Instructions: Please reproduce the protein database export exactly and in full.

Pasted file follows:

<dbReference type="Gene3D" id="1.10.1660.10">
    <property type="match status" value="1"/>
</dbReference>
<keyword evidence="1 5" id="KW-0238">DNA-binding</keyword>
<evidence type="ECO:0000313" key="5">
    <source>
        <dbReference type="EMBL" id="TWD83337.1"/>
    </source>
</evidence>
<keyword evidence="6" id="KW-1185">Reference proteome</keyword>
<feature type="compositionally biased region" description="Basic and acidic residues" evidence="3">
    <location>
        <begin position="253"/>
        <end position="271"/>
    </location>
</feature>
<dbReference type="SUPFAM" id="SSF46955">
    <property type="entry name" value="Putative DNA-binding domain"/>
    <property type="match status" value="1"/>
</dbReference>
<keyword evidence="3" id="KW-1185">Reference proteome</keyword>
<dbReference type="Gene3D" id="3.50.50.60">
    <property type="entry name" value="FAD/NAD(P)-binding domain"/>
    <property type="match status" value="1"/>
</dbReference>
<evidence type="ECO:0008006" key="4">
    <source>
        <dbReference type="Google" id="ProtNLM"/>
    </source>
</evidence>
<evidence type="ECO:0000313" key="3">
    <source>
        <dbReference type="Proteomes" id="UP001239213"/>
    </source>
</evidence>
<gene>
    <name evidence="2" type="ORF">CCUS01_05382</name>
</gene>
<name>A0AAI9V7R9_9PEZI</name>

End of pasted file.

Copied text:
<dbReference type="Gene3D" id="1.10.1660.10">
    <property type="match status" value="1"/>
</dbReference>
<keyword evidence="1 5" id="KW-0238">DNA-binding</keyword>
<evidence type="ECO:0000313" key="5">
    <source>
        <dbReference type="EMBL" id="TWD83337.1"/>
    </source>
</evidence>
<keyword evidence="6" id="KW-1185">Reference proteome</keyword>
<feature type="compositionally biased region" description="Basic and acidic residues" evidence="3">
    <location>
        <begin position="253"/>
        <end position="271"/>
    </location>
</feature>
<dbReference type="SUPFAM" id="SSF46955">
    <property type="entry name" value="Putative DNA-binding domain"/>
    <property type="match status" value="1"/>
</dbReference>
<keyword evidence="3" id="KW-1185">Reference proteome</keyword>
<dbReference type="Gene3D" id="3.50.50.60">
    <property type="entry name" value="FAD/NAD(P)-binding domain"/>
    <property type="match status" value="1"/>
</dbReference>
<evidence type="ECO:0008006" key="4">
    <source>
        <dbReference type="Google" id="ProtNLM"/>
    </source>
</evidence>
<evidence type="ECO:0000313" key="3">
    <source>
        <dbReference type="Proteomes" id="UP001239213"/>
    </source>
</evidence>
<gene>
    <name evidence="2" type="ORF">CCUS01_05382</name>
</gene>
<name>A0AAI9V7R9_9PEZI</name>